New Jersey has laws regarding sexual harassment in the workplace, just like other states. However, when it comes to the state government, there is not much protection in place for those who are vulnerable, or scrutiny of state employees with a history of harassment.
This fact came to light in the recent challenge to Albert J. Alvarez, named chief of staff at the state’s Schools Development Authority by Gov. Phil Murphy’s transition team last November. Alvarez was accused of harassing a campaign worker in the spring of 2017. The transition team was aware of the complaint but chose to hire Alvarez anyway. Alvarez was not asked about the complaints against him. There is no law or rule in state government requiring that such questions be asked.
The Truth is Revealed
It was only when a reporter pressed Alvarez on the matter that it became public, leading to Alvarez’s resignation this past April. Even then, Alvarez remained in his position until October, when he stepped down. Two values came into conflict in the Alvarez case. One is that workers should be protected against unwelcome advances. The other is that elected officials should be free to hire whoever they want.
The Alvarez case is not an isolated instance. He was the second state employee in the past month alone to resign under a cloud. Many observers were surprised to learn there is no requirement to ask candidates for positions in the administration about complaints made against them.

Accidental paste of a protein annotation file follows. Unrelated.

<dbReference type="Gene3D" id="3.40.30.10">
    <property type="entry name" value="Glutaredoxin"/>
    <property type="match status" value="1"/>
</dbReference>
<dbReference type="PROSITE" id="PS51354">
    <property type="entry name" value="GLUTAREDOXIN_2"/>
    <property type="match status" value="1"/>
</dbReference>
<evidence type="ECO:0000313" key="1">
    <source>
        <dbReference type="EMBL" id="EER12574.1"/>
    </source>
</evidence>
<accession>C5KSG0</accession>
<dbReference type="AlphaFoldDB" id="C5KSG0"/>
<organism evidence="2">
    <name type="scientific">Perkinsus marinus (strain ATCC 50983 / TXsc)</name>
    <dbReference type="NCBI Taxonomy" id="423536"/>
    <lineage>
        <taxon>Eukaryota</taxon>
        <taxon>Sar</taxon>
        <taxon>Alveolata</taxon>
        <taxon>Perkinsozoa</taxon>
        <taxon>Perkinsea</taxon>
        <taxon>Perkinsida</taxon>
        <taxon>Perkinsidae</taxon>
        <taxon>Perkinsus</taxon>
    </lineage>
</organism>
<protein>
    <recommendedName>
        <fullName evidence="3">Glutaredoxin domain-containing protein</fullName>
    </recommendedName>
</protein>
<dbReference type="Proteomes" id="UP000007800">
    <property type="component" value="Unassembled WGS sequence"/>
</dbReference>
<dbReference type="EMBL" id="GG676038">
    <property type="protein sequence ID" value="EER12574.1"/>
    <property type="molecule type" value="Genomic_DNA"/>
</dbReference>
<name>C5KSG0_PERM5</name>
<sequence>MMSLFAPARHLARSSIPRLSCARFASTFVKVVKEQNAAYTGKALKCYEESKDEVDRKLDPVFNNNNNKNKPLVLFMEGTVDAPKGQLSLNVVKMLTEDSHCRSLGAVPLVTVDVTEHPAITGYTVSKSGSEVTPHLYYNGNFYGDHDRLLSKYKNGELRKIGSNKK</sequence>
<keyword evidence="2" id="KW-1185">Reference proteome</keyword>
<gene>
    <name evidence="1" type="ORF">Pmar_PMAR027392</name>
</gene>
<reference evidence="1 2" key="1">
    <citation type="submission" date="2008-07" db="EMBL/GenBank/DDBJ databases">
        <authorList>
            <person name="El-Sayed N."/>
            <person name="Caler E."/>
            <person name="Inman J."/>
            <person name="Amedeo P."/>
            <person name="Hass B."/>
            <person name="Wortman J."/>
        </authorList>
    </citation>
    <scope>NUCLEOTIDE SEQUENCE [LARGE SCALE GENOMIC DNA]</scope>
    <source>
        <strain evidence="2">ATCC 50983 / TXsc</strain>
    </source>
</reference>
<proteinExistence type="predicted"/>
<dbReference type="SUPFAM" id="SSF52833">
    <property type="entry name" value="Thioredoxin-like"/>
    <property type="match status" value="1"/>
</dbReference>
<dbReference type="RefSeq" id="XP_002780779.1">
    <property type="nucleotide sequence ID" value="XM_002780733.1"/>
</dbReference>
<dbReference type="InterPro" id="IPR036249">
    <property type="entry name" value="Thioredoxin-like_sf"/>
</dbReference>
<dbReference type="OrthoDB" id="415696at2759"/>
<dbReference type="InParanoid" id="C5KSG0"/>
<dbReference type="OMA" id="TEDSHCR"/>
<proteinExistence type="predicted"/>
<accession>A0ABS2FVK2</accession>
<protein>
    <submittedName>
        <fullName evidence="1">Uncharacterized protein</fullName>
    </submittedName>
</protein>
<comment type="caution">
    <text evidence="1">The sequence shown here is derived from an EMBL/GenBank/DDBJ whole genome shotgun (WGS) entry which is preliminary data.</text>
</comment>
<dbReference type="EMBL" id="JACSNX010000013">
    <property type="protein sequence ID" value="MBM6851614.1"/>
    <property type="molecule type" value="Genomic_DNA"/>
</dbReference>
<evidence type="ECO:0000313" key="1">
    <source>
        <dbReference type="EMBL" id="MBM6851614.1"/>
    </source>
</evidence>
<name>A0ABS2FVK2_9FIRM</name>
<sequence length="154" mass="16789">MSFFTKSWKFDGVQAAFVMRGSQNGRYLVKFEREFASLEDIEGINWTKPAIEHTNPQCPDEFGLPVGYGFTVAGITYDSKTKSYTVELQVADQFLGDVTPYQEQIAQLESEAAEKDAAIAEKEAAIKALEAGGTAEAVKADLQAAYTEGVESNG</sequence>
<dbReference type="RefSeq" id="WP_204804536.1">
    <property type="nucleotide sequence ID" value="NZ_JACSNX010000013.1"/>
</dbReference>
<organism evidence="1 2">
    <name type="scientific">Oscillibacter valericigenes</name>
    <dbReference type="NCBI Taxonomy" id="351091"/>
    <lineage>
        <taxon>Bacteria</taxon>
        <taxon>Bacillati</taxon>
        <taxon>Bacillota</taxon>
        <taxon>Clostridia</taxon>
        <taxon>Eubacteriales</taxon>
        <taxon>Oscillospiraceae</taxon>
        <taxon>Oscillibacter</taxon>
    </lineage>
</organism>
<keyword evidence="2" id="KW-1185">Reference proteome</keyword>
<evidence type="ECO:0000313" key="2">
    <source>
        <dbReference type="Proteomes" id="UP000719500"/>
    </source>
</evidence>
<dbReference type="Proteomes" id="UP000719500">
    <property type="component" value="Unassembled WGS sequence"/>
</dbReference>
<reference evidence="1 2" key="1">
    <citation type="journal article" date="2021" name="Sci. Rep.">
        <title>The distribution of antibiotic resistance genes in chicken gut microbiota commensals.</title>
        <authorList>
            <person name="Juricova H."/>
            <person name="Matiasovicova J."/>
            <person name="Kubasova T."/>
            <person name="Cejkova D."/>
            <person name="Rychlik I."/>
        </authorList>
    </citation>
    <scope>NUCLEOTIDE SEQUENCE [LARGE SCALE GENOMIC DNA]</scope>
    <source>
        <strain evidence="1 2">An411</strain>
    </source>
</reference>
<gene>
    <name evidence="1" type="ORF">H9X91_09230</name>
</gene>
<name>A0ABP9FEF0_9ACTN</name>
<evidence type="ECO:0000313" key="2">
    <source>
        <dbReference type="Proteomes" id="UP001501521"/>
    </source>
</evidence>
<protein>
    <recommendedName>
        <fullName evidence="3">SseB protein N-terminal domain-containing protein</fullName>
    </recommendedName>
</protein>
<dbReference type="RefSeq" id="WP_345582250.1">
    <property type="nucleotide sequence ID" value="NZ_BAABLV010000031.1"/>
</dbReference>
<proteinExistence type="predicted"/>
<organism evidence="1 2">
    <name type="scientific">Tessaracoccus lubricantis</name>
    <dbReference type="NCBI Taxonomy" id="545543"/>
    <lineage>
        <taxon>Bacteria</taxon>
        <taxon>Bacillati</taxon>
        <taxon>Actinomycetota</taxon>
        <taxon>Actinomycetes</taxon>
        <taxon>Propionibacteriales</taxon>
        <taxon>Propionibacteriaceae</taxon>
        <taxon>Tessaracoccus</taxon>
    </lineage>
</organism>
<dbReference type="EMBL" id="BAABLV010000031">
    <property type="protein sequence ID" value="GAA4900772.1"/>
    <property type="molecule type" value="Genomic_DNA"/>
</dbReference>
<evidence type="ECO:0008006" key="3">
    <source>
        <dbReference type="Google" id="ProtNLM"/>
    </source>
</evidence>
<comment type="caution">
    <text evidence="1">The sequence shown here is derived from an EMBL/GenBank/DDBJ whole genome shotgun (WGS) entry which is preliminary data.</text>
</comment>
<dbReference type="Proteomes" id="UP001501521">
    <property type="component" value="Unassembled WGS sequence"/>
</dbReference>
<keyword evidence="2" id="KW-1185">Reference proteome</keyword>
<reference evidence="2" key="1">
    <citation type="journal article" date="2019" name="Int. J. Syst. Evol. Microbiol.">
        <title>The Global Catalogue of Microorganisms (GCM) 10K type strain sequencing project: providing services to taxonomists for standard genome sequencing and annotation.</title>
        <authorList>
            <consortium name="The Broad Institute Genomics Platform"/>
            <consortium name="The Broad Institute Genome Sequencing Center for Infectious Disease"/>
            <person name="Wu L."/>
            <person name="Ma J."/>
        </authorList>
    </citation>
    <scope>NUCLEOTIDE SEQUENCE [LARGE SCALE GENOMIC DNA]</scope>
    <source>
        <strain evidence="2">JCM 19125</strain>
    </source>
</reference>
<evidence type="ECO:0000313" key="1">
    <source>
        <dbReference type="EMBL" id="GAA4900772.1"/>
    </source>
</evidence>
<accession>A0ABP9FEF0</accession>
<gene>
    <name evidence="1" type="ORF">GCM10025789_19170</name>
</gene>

The Private Sector Understands
The business world is way ahead of the state of New Jersey. This is because they want their workforce to feel safe, want to attract and retain talented people, and they do not want to be sued for allowing sexual harassment of workers. In a corporate setting, accusations like the one against Alvarez would be dealt with. Businesses know they cannot harbor an employee charged with such an offense or look the other way and feign ignorance.
What Happens Next
Legislators are asking why the state’s anti-harassment policy does not extend to the state government as well. The truth is that it should not matter who your employers are. If you work for a business or if you work for the state or federal government, you should be protected under the law by sexual harassment, which can include the following:
- Coerced sexual behavior
- Unwelcome touching
- Unwanted sexual or romantic attention
- Lewd remarks, nicknames, or insults
- Sexual come-ons
- Leering, whistling, or suggestive gestures
- Displaying or transmitting pornographic images or text
South Jersey Sexual Harassment Lawyers at Sidney L. Gold & Associates, P.C. Advocate for Victims of Sexual Harassment in the Workplace
If you have been targeted for any of these unwanted behaviors, call the South Jersey sexual harassment lawyers at Sidney L. Gold & Associates, P.C. at 215-569-1999 or contact us online to arrange a free case review. We have the experience and passion for justice to press your complaint against offenders and obtain the necessary accommodations. Our office is in Pennsauken, New Jersey, and we proudly represent clients throughout the region, including Cherry Hill and throughout South Jersey.